TechCrunch concluded its days-long drip of stolen Twitter documents with details on the company's conversations with Google and Microsoft.
In the process, TechCrunch is showing a bit of softness toward Twitter, saying that the rawness of the documents show "the dedication and deep commitment of this team to making Twitter into a world-class company."
There's a lot of nitty gritty in these documents, but the big picture shows Twitter spending a lot of energy on, well, everything. The company worries about Google, and how it can either beat the search giant at finding tweets or provide an application programming interface to Google and large corporations. Facebook comes up, with executives worrying about the various ways Twitter could be buried by the bigger social networking site.
Execs also discuss VIP users like Shaq and Diddy, with the possibility of giving them "advisor shares." Twitter isn't turning a blind eye to the groundswell of third-party Twitter apps, either. In meetings, Twitter executives talk about acquiring or supporting Twitpic, Photobucket, and Tweetie.
Of course, business models are discussed from various angles, with possibilities that include AdSense widgets and sponsored tweets. The overarching goal is to reach 1 billion users and monetize a small amount on each of them.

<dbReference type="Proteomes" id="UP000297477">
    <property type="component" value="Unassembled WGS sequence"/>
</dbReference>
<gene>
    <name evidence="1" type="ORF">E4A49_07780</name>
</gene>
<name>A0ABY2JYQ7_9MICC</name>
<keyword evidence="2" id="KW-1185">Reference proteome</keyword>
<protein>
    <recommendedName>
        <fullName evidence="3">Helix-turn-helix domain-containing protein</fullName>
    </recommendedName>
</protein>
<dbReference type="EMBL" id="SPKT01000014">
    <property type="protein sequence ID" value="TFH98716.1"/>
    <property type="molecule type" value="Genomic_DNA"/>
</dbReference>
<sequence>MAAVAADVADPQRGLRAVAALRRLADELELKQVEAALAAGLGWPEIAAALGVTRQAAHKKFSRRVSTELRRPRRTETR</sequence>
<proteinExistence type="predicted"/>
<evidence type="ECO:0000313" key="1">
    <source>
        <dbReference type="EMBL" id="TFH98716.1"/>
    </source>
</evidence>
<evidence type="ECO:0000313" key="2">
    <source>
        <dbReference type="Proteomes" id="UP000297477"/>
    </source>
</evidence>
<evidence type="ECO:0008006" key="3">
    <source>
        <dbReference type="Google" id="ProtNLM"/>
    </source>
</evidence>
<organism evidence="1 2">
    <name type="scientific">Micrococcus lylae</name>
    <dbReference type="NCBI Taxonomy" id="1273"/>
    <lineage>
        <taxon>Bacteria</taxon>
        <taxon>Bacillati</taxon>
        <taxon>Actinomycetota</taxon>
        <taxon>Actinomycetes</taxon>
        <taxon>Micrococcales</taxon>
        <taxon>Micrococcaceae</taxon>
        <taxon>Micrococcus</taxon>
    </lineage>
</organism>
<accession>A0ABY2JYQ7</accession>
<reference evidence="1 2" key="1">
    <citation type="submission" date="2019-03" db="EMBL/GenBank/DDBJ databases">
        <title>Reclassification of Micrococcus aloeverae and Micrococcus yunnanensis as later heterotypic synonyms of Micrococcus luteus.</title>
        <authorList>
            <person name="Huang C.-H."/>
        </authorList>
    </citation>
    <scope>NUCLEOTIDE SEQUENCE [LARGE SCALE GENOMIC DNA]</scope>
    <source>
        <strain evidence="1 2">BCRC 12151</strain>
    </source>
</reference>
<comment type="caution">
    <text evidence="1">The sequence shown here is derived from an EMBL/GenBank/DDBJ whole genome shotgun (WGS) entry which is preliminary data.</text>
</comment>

Overall, Twitter comes off well in TechCrunch's grand leak finale. In public, the company has been cagey about its business strategy and how it will play with others who want a piece of its user base, but it seems no stone is being left unturned behind closed doors. The images surfaced courtesy of a hacker who wanted to demonstrate how easily he broke into a Twitter exec's Gmail account and obtained Google docs.
TwitterGate may be over on TechCrunch's end, but it'll continue to resonate now that Twitter's secrets and strategies are out in the open. How Twitter and TechCrunch can get along from here depends on who you ask. Behind the scenes, the two Web sites have been talking about the "right way" to go about releasing the documents, TechCrunch writer Erick Schonfeld said, and the tech Web site will explain that process in the coming days.
The other possibility is a lawsuit. We've discussed how that's certainly not out of the question. For now, let's all take a deep breath and get back to tweeting -- or decrying it as an overhyped, undercooked version of Facebook.
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